How To Avoid: When approached and if they mention timeshares in Phuket, please tell them you are uninterested.
Double Charge Card Scam
The double-charge spend is most common at bars in Patong Beach, not so much in other areas in Phuket. But it’s still good to be aware of it and know it’s one of those scams in Phuket to watch out for.
This is how the double card charge scam goes: when you’re having a few drinks or dining at a restaurant, and you request to pay by card instead of cash.
The person working at the bar/restaurant will ask you to give them your card and tell you they’ll be right back if they take it. They will charge your card twice for the same transaction and profit from your visit.
Don’t give your credit card, no matter what.
How To Avoid: If this happens, either request to pay by cash or tell them you’ll come to the paying machine and pay yourself.
Ping Pong Show Scam
The ping pong show is the most common scam in Patong Beach. I won’t go into descriptive detail on what a ping-pong show exactly is. You can Google it!
But this so-called “trick” is something many foreigners say you can only see in Thailand, so it’s become a popular activity to get crossed off your bucket list when visiting Thailand. It’s most popular in Bangkok, Pattaya City, and Patong Beach in Phuket.
This is how the ping pong show scam works. You’re walking down Bangla Rd, and a few girls or a guy working at a go-go bar approach you with a pricing chart for a ping pong show, asking you if you’d like to come watch.
Once inside, most places will state that you must order a drink. After experiencing the show and having one or two drinks, you ask for the bill. Once the bill comes, the price is way inflated, and when you ask why.
They tell you that this price includes the drinks and the ping pong show price, and they put any price they’d like for the cost of the show. You’re confused because you thought you were only paying for drinks! Not the actual performance as well.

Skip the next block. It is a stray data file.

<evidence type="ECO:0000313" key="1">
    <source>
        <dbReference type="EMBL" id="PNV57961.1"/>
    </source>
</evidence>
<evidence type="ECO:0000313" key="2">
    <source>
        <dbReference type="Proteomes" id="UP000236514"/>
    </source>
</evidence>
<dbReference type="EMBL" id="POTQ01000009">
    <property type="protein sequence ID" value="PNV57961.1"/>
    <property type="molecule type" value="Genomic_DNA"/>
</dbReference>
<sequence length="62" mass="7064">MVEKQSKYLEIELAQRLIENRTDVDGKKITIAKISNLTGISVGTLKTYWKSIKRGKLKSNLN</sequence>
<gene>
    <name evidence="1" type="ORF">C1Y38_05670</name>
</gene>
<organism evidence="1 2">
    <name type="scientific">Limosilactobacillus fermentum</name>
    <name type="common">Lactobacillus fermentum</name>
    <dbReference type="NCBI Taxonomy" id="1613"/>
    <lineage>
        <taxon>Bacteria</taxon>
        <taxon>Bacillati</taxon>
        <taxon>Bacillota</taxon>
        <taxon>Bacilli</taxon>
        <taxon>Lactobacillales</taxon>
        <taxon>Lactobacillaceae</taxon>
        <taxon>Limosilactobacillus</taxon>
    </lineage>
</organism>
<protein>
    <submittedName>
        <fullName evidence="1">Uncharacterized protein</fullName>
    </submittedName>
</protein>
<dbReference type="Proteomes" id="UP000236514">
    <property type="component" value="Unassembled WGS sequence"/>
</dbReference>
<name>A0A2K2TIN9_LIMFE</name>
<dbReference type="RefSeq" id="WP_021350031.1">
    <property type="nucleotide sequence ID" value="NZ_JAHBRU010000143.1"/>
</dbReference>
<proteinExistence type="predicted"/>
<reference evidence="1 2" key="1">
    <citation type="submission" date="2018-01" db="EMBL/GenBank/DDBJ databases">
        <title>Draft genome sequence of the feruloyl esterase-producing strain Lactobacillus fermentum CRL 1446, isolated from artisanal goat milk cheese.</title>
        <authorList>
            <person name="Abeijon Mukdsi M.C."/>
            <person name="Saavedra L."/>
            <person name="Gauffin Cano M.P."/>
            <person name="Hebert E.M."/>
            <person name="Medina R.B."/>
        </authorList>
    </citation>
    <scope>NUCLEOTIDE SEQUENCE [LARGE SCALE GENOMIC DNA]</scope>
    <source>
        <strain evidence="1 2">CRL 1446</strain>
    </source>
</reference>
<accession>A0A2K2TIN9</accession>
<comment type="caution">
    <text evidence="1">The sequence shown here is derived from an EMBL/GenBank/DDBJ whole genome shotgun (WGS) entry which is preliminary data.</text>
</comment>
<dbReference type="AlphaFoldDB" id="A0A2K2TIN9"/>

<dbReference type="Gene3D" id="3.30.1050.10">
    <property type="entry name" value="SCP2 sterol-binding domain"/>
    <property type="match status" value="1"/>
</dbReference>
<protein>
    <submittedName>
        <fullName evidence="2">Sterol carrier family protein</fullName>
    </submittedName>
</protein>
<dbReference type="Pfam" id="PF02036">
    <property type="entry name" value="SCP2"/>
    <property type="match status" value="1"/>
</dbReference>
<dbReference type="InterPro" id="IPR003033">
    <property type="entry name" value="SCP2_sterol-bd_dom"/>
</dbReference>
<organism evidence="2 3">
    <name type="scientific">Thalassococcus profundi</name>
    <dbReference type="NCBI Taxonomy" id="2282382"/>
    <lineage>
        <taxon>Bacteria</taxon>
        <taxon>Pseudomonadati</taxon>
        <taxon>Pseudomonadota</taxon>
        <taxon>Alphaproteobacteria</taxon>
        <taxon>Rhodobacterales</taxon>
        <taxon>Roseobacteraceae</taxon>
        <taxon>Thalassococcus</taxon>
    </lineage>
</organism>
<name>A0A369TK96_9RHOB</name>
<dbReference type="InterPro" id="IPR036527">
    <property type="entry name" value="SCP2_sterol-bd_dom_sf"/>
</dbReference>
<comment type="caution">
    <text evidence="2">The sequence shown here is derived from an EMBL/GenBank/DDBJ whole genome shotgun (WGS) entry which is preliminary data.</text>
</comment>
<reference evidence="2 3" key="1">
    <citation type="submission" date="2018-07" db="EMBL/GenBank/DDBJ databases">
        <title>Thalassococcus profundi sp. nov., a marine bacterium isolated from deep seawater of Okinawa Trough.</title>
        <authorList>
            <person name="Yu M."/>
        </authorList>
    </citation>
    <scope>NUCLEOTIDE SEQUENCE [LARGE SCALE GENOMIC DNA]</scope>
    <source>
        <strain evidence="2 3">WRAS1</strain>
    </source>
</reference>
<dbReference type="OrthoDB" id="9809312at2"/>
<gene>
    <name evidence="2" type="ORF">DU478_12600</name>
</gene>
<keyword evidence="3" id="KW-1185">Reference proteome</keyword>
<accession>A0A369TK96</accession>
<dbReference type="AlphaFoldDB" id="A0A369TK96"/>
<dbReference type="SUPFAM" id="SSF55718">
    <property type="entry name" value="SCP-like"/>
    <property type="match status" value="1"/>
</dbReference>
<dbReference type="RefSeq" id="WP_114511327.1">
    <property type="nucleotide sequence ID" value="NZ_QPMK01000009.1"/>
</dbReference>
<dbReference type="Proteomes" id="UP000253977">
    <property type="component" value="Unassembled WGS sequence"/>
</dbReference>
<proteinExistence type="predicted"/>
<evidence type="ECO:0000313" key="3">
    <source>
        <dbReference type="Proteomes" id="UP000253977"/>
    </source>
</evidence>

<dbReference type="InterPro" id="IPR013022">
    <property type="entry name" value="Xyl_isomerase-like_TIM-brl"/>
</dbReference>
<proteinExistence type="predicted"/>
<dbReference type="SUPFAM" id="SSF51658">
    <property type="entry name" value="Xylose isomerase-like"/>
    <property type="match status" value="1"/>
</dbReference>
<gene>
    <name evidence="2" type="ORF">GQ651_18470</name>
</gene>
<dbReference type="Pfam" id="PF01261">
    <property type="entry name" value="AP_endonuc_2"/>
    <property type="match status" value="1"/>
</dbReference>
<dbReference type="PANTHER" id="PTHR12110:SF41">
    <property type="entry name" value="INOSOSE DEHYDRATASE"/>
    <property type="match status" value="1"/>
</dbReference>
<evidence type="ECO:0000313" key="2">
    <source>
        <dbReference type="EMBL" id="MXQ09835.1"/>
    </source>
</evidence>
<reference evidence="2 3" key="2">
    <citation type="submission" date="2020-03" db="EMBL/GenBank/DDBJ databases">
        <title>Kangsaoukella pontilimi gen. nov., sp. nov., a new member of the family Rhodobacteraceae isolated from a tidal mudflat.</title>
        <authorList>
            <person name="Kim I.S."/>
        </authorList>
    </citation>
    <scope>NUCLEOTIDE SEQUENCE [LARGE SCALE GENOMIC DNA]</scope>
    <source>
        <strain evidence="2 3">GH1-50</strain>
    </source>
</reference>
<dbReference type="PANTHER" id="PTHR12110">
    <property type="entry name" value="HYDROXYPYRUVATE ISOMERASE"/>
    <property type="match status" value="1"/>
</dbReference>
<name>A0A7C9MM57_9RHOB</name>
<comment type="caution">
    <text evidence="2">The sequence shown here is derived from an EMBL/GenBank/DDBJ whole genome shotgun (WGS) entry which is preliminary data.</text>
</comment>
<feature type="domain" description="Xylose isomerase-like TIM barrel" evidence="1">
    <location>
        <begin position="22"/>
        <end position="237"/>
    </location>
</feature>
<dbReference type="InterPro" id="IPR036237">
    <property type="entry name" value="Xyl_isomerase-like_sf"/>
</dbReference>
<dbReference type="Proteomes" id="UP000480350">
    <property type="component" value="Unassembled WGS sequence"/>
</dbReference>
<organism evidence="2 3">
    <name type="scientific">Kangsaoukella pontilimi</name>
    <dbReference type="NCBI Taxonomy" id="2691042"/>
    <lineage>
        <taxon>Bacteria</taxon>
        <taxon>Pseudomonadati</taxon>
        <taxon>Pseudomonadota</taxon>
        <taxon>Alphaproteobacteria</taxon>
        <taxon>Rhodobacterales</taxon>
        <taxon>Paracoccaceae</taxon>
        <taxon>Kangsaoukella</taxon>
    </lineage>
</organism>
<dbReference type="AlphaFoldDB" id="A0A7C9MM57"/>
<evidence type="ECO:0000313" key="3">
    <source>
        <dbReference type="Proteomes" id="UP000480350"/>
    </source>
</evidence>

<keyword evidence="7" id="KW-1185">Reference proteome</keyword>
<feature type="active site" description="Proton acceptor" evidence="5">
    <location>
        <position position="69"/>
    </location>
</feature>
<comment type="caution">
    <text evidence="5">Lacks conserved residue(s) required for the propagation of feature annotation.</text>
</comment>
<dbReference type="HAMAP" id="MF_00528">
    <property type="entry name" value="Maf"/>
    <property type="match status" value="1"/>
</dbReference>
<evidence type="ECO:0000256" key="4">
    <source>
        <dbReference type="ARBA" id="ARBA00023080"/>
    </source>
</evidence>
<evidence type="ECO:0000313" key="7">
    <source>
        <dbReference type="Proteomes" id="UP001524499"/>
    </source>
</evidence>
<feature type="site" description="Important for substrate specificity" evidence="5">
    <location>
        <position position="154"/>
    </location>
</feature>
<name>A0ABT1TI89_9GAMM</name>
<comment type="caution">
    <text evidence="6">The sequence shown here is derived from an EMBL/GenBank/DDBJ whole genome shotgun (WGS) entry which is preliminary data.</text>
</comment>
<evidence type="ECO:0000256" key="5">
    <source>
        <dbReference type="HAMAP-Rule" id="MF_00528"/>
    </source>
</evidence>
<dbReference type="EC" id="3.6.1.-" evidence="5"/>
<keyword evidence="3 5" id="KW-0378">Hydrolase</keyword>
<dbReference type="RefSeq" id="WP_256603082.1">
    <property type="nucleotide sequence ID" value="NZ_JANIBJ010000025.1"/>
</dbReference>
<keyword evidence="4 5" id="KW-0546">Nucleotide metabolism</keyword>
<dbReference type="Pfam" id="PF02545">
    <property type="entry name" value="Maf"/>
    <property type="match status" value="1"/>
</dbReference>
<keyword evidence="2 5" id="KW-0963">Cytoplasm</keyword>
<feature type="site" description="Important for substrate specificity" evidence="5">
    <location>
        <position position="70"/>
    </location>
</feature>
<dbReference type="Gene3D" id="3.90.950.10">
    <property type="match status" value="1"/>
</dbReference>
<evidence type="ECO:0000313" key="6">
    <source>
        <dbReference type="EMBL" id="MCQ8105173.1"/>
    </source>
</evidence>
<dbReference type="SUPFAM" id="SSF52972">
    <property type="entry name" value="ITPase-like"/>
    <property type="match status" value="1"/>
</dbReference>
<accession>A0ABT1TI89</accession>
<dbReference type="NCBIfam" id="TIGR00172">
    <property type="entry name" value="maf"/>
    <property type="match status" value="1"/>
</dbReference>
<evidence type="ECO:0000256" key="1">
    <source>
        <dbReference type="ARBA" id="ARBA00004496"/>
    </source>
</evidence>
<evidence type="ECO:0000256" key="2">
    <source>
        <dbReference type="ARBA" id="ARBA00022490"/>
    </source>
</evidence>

How To Avoid: Honestly, avoid going to ping-pong shows in general. Most of the experiences end up in scams.
If you want to go, it’s best to go with a friend. Also, ask about pricing for the drinks and the show and confirm everything before sitting down.
TIP: Watch your pockets for pickpocketers when walking on Bangla Rd in Patong Beach.
One of the most popular scams in Phuket is the romance scam, and in fact, it’s popular throughout Thailand.
Many bar girls or sometimes women right on the street will approach men and spark up some conversation.
Sorry to break it to you. She’s not interested in getting to know you or you know. She’s looking to gain financially from you. This scam is prevalent if you’re a Western man from Britain, US, or Canada.
This doesn’t mean you can’t find love in Thailand; many people do. But not this way.
How To Avoid: Politely deny their proposition and continue on your way. Your future self and your pocket will thank you!
What to do if you fall victim? – Phuket Scams
It can happen; don’t feel ashamed if you’ve been scammed. Call the Thai Tourist Police from your phone at 1155. Explain to them how you got scammed and when, and they’ll help you further!
Well, those are the Phuket scams to watch out for; remember to be aware of these scams, and if you’re in the middle of being scammed, be patient and politely but respectfully deny it.
What you shouldn’t do is get into any loud altercations or any physical altercations. This won’t help the cause of the situation.
What scams to watch out for in Phuket?
There are a few scams in Phuket to watch out for: the Tuk Tuk Scam, Jet Ski Scam, Scooter rental Scam, Drunk Bill Scam, Ping Pong Show Patong scam, and more!
Are scams common in Thailand?
No, they aren’t common in most places in Thailand, but when you’re close to nightlife or where there are a lot of tourists, scams in Thailand are more common.
Be aware, and if anything happens, report the incident to the Thai Tourist Police at 1155.